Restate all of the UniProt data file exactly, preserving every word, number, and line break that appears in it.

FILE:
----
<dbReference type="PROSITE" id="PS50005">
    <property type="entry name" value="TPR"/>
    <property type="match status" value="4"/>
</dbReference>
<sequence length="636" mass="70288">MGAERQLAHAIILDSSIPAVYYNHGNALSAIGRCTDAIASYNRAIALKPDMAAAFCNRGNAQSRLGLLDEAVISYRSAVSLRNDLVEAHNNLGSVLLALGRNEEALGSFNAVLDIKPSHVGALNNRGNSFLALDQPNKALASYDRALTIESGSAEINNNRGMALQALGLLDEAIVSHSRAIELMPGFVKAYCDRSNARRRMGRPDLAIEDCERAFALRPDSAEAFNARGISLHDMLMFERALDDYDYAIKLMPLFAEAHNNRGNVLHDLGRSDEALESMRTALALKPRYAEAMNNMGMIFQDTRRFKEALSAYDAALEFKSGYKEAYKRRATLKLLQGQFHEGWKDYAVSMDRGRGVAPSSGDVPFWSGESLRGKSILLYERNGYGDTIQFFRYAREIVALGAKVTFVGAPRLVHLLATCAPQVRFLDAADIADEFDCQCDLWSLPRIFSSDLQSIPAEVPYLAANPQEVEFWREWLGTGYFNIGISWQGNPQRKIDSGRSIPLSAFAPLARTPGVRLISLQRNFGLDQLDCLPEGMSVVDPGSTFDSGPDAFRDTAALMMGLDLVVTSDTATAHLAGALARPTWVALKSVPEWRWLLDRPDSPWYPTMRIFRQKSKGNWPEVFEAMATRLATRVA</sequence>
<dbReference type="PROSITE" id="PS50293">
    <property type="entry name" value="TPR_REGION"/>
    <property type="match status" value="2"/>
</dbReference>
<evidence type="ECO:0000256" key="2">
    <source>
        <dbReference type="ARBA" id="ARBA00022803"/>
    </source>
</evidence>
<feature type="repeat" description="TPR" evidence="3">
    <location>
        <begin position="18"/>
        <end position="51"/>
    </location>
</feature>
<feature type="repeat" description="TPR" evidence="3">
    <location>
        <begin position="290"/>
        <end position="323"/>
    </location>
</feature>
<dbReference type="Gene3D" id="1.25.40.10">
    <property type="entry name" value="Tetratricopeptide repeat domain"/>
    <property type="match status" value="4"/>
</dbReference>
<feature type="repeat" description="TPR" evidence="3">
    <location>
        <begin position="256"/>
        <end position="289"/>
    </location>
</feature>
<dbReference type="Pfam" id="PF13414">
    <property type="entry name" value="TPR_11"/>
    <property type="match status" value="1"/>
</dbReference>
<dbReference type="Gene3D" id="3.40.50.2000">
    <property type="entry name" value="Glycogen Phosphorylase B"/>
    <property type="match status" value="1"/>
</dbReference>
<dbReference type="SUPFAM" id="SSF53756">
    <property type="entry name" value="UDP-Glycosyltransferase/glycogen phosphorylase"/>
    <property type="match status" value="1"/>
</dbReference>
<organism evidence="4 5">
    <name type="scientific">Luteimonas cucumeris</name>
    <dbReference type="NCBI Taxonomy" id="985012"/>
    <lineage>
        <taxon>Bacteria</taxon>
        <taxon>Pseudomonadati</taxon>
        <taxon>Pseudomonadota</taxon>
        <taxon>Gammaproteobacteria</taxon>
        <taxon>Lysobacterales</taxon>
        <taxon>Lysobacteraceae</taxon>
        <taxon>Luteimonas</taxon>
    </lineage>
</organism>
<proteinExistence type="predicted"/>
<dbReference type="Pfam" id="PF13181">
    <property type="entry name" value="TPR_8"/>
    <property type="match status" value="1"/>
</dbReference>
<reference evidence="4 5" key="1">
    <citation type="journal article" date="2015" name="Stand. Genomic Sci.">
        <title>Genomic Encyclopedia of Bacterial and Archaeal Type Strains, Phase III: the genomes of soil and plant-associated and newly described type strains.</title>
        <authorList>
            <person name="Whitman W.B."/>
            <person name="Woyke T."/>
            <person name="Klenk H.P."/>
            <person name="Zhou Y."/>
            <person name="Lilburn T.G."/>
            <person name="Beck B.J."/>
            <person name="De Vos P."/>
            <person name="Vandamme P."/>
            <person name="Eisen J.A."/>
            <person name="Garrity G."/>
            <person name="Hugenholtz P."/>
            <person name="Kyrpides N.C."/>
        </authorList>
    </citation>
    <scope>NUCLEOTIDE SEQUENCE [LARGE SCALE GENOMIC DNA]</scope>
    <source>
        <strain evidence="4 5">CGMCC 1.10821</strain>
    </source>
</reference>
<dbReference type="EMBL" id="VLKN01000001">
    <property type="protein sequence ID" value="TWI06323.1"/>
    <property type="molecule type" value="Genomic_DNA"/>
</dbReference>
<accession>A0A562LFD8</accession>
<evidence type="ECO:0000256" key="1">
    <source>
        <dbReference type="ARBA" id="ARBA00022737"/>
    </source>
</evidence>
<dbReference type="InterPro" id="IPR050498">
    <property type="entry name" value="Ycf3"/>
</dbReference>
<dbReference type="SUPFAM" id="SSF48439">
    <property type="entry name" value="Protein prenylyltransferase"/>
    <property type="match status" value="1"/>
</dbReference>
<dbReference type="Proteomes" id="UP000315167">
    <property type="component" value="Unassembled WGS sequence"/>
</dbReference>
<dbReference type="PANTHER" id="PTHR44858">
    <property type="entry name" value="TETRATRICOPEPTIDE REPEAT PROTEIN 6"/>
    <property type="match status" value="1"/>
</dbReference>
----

<dbReference type="PROSITE" id="PS50005">
    <property type="entry name" value="TPR"/>
    <property type="match status" value="4"/>
</dbReference>
<sequence length="636" mass="70288">MGAERQLAHAIILDSSIPAVYYNHGNALSAIGRCTDAIASYNRAIALKPDMAAAFCNRGNAQSRLGLLDEAVISYRSAVSLRNDLVEAHNNLGSVLLALGRNEEALGSFNAVLDIKPSHVGALNNRGNSFLALDQPNKALASYDRALTIESGSAEINNNRGMALQALGLLDEAIVSHSRAIELMPGFVKAYCDRSNARRRMGRPDLAIEDCERAFALRPDSAEAFNARGISLHDMLMFERALDDYDYAIKLMPLFAEAHNNRGNVLHDLGRSDEALESMRTALALKPRYAEAMNNMGMIFQDTRRFKEALSAYDAALEFKSGYKEAYKRRATLKLLQGQFHEGWKDYAVSMDRGRGVAPSSGDVPFWSGESLRGKSILLYERNGYGDTIQFFRYAREIVALGAKVTFVGAPRLVHLLATCAPQVRFLDAADIADEFDCQCDLWSLPRIFSSDLQSIPAEVPYLAANPQEVEFWREWLGTGYFNIGISWQGNPQRKIDSGRSIPLSAFAPLARTPGVRLISLQRNFGLDQLDCLPEGMSVVDPGSTFDSGPDAFRDTAALMMGLDLVVTSDTATAHLAGALARPTWVALKSVPEWRWLLDRPDSPWYPTMRIFRQKSKGNWPEVFEAMATRLATRVA</sequence>
<dbReference type="PROSITE" id="PS50293">
    <property type="entry name" value="TPR_REGION"/>
    <property type="match status" value="2"/>
</dbReference>
<evidence type="ECO:0000256" key="2">
    <source>
        <dbReference type="ARBA" id="ARBA00022803"/>
    </source>
</evidence>
<feature type="repeat" description="TPR" evidence="3">
    <location>
        <begin position="18"/>
        <end position="51"/>
    </location>
</feature>
<feature type="repeat" description="TPR" evidence="3">
    <location>
        <begin position="290"/>
        <end position="323"/>
    </location>
</feature>
<dbReference type="Gene3D" id="1.25.40.10">
    <property type="entry name" value="Tetratricopeptide repeat domain"/>
    <property type="match status" value="4"/>
</dbReference>
<feature type="repeat" description="TPR" evidence="3">
    <location>
        <begin position="256"/>
        <end position="289"/>
    </location>
</feature>
<dbReference type="Pfam" id="PF13414">
    <property type="entry name" value="TPR_11"/>
    <property type="match status" value="1"/>
</dbReference>
<dbReference type="Gene3D" id="3.40.50.2000">
    <property type="entry name" value="Glycogen Phosphorylase B"/>
    <property type="match status" value="1"/>
</dbReference>
<dbReference type="SUPFAM" id="SSF53756">
    <property type="entry name" value="UDP-Glycosyltransferase/glycogen phosphorylase"/>
    <property type="match status" value="1"/>
</dbReference>
<organism evidence="4 5">
    <name type="scientific">Luteimonas cucumeris</name>
    <dbReference type="NCBI Taxonomy" id="985012"/>
    <lineage>
        <taxon>Bacteria</taxon>
        <taxon>Pseudomonadati</taxon>
        <taxon>Pseudomonadota</taxon>
        <taxon>Gammaproteobacteria</taxon>
        <taxon>Lysobacterales</taxon>
        <taxon>Lysobacteraceae</taxon>
        <taxon>Luteimonas</taxon>
    </lineage>
</organism>
<proteinExistence type="predicted"/>
<dbReference type="Pfam" id="PF13181">
    <property type="entry name" value="TPR_8"/>
    <property type="match status" value="1"/>
</dbReference>
<reference evidence="4 5" key="1">
    <citation type="journal article" date="2015" name="Stand. Genomic Sci.">
        <title>Genomic Encyclopedia of Bacterial and Archaeal Type Strains, Phase III: the genomes of soil and plant-associated and newly described type strains.</title>
        <authorList>
            <person name="Whitman W.B."/>
            <person name="Woyke T."/>
            <person name="Klenk H.P."/>
            <person name="Zhou Y."/>
            <person name="Lilburn T.G."/>
            <person name="Beck B.J."/>
            <person name="De Vos P."/>
            <person name="Vandamme P."/>
            <person name="Eisen J.A."/>
            <person name="Garrity G."/>
            <person name="Hugenholtz P."/>
            <person name="Kyrpides N.C."/>
        </authorList>
    </citation>
    <scope>NUCLEOTIDE SEQUENCE [LARGE SCALE GENOMIC DNA]</scope>
    <source>
        <strain evidence="4 5">CGMCC 1.10821</strain>
    </source>
</reference>
<dbReference type="EMBL" id="VLKN01000001">
    <property type="protein sequence ID" value="TWI06323.1"/>
    <property type="molecule type" value="Genomic_DNA"/>
</dbReference>
<accession>A0A562LFD8</accession>
<evidence type="ECO:0000256" key="1">
    <source>
        <dbReference type="ARBA" id="ARBA00022737"/>
    </source>
</evidence>
<dbReference type="InterPro" id="IPR050498">
    <property type="entry name" value="Ycf3"/>
</dbReference>
<dbReference type="SUPFAM" id="SSF48439">
    <property type="entry name" value="Protein prenylyltransferase"/>
    <property type="match status" value="1"/>
</dbReference>
<dbReference type="Proteomes" id="UP000315167">
    <property type="component" value="Unassembled WGS sequence"/>
</dbReference>
<dbReference type="PANTHER" id="PTHR44858">
    <property type="entry name" value="TETRATRICOPEPTIDE REPEAT PROTEIN 6"/>
    <property type="match status" value="1"/>
</dbReference>